When placed side-by-side, it becomes immediately obvious why an OLED computer screen can cost hundreds to thousands of dollars more than a traditional LCD display: the OLED’s contrast and black levels far outperform it. But is there a way for LCDs to catch up? There is, if you’ve got the hardware hacking skills to stack two of them together.

You’ve probably noticed that the parts of your LCD TV or monitor that are supposed to look black actually end up looking a lot more gray. The issue comes from how the display technology works. LCD panels don’t produce any light of their own, and instead rely on a glowing panel behind them to produce a visible full-color image. To recreate blacks, LCDs attempt to completely block the light coming from behind them from shining through, but they’re not great at it, which is why the darker areas of their images tend to look gray.

There have been some improvements made to LCD screen technology to help upgrade their ability to properly display the black parts of an image, including breaking up their backlights into smaller zones that can be selectively turned on and off as needed, but the results have never come close to the performance of OLED displays, which allow individual pixels to be completely turned on and off.

But what if an LCD panel could be almost as good at contrast as an OLED? Matt Perks, from the YouTube channel DIY Perks, wondered if two LCD panels stacked atop each other would be better at blocking the light from an illuminated panel from getting through. The principle is similar to throwing on an extra blanket on a cold night to help prevent body heat from escaping.

The answer, surprisingly, was yes, but it took a lot to make it happen, and there were still some performance compromises. The first problem that Perks had to deal with when creating a dual-layer LCD display was neutralizing the effects of polarized filters, which help improve the image quality of LCD screens but get in the way if you’re putting one panel over another. Removing them wasn’t an option, but a simple layer of tracing paper sandwiched between the two was enough to solve the problem… while creating others.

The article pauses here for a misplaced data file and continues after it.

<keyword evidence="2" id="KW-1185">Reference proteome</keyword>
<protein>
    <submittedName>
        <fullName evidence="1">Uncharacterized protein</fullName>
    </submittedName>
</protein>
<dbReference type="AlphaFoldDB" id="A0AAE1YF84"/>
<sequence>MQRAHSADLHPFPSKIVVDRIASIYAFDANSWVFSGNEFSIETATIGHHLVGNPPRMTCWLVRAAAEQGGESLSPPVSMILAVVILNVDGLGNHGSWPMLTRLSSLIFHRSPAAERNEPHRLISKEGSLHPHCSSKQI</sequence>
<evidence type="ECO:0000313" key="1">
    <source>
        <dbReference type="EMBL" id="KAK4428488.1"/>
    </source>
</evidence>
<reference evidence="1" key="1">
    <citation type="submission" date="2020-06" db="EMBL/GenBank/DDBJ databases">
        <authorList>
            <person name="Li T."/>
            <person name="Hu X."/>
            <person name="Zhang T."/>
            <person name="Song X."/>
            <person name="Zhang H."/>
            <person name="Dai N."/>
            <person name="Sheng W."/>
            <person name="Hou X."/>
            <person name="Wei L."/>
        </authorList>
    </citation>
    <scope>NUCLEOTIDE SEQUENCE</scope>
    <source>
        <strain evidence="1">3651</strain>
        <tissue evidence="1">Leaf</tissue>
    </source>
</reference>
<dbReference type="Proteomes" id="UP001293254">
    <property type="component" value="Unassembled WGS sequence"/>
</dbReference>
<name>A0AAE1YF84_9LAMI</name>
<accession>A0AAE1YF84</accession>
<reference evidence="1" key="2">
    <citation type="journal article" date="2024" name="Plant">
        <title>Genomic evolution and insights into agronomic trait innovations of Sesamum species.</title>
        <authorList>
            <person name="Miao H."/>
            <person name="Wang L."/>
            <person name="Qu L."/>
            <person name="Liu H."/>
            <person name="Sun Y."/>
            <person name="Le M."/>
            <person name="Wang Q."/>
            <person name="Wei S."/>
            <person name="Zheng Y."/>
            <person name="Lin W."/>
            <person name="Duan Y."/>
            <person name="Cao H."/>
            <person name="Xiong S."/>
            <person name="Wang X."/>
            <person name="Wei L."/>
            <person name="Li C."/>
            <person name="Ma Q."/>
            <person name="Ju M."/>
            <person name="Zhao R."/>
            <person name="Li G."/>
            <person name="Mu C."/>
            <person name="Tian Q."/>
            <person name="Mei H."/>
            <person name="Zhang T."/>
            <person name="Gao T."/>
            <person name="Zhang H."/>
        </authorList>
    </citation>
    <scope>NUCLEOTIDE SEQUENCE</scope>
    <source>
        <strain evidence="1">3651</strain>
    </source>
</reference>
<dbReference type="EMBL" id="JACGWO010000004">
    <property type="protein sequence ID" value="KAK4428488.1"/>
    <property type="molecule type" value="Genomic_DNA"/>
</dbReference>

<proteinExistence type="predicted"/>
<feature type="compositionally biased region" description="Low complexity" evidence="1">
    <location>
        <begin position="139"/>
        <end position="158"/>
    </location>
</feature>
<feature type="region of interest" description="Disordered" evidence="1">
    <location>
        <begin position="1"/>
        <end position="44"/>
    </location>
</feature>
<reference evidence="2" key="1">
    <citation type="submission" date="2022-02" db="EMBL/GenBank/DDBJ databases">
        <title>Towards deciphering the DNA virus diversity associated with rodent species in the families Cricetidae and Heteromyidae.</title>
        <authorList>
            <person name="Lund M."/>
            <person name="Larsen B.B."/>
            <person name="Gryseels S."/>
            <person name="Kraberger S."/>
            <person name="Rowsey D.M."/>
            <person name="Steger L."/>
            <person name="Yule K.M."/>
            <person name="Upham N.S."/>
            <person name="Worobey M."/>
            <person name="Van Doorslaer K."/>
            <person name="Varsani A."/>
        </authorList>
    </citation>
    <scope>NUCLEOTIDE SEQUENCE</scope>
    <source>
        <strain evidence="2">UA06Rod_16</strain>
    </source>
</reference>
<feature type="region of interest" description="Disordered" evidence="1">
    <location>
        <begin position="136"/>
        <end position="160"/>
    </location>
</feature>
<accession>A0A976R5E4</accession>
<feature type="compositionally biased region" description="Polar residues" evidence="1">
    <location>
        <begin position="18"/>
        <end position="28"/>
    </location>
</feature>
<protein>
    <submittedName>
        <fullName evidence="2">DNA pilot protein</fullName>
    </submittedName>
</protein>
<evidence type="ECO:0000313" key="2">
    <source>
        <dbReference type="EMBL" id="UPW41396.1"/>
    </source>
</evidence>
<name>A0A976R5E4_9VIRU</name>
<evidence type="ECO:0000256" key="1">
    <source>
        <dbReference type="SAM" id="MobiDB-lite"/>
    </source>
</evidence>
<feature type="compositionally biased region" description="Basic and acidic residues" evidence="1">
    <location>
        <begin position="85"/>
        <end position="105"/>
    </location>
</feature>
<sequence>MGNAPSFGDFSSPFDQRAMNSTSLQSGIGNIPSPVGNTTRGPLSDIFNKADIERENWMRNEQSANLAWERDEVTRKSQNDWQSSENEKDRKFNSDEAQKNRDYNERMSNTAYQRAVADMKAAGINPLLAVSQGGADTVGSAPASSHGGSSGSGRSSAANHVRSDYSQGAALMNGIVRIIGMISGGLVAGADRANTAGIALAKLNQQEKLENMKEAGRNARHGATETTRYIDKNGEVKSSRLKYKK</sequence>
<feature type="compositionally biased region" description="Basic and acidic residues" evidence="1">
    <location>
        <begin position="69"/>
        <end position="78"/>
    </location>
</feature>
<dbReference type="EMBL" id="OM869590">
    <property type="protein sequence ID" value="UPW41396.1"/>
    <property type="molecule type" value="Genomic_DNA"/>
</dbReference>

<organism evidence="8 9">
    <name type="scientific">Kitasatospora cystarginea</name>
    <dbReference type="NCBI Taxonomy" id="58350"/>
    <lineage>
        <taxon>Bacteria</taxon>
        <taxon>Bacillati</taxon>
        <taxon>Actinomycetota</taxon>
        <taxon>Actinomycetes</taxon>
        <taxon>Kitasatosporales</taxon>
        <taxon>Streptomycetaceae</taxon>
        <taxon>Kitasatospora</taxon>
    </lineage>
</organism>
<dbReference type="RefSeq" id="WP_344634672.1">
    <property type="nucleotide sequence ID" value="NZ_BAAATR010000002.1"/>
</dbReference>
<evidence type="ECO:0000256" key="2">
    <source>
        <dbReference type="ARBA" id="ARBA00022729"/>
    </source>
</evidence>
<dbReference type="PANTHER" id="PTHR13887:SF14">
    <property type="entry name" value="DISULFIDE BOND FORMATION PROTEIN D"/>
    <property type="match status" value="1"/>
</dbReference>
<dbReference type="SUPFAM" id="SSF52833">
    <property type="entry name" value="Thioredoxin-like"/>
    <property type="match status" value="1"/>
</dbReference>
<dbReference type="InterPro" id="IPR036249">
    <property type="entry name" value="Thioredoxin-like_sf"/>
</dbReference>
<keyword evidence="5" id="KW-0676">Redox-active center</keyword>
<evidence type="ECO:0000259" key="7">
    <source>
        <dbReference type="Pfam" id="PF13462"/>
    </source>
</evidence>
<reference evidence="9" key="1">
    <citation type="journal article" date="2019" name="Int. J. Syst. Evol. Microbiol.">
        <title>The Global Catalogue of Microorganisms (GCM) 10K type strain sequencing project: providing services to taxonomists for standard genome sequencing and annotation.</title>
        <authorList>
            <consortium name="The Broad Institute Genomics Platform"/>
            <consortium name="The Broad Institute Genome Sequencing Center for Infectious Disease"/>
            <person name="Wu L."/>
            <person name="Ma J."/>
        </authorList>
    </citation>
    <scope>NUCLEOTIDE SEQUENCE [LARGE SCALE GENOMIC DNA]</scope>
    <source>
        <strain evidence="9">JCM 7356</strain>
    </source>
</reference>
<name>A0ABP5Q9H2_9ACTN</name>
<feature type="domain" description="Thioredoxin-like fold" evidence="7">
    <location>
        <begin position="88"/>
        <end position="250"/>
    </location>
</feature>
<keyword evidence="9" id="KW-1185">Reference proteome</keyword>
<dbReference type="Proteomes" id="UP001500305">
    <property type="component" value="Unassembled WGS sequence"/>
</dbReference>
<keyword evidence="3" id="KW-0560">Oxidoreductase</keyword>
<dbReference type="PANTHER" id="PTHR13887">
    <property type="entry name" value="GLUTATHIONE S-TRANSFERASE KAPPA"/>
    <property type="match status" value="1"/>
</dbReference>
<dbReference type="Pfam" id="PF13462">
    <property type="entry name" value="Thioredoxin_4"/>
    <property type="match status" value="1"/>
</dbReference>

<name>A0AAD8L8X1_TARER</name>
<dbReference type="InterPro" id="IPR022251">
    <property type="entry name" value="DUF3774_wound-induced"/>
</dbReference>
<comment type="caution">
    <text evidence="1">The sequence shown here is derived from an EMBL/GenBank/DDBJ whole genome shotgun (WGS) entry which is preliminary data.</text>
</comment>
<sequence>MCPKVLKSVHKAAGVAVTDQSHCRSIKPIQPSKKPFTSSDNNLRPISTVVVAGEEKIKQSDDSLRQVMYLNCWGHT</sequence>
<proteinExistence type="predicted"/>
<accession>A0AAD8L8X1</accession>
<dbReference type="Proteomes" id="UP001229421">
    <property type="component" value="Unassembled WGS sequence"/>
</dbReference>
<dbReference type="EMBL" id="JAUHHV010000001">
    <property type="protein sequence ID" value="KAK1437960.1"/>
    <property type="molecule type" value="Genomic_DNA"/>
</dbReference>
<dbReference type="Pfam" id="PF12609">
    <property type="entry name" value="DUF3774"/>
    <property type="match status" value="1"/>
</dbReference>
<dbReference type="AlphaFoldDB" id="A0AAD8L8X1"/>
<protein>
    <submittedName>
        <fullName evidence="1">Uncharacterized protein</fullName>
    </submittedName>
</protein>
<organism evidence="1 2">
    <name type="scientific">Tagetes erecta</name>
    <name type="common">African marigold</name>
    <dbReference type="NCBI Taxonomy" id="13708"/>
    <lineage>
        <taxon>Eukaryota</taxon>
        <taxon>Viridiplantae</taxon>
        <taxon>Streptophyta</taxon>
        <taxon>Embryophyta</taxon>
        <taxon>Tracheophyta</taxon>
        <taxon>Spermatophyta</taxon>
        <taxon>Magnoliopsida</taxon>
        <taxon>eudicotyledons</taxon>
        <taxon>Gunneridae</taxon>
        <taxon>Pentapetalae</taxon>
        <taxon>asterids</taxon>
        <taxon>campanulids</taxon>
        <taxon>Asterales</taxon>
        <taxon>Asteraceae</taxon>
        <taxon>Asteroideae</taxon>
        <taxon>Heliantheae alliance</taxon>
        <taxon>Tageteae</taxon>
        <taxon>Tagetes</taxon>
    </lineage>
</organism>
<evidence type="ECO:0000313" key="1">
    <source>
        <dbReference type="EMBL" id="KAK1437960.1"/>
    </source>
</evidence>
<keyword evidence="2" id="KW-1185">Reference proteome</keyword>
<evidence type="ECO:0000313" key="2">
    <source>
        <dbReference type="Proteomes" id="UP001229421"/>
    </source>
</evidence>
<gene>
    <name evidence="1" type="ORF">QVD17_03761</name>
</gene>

The whole point of layering two LCD panels was to block light, but the added layer of tracing paper also reduced the intensity of the light so much that it was difficult to produce an actual image. The solution was to build an upgraded light panel behind the dual-layer LCD screen, which then required even more layers to diffuse the LED lights, which meant more power and even cooling, courtesy of four big fans on the back. On top of all of that, each LCD panel still needed its own controller, resulting in a custom screen measuring several inches deep.

DIY Dual-Layer LCD monitor – can it match OLED??

The results of this build are impressive, with the custom screen offering a much improved contrast ratio, and blacks that truly look as dark as if the display were turned off. Brighter areas had more saturation and intensity, too, but overall, even with the upgraded light panel sucking more power, the custom screen still wasn’t as bright as either of the LCD screens used to build it originally were. It also exhibited some unwanted artifacts around fine details, including some noticeable blooming around white text, and almost a drop shadow effect on black text. It’s far from perfect, but the build actually cost considerably less than a similarly-sized OLED screen would, so maybe it was worth all the effort?


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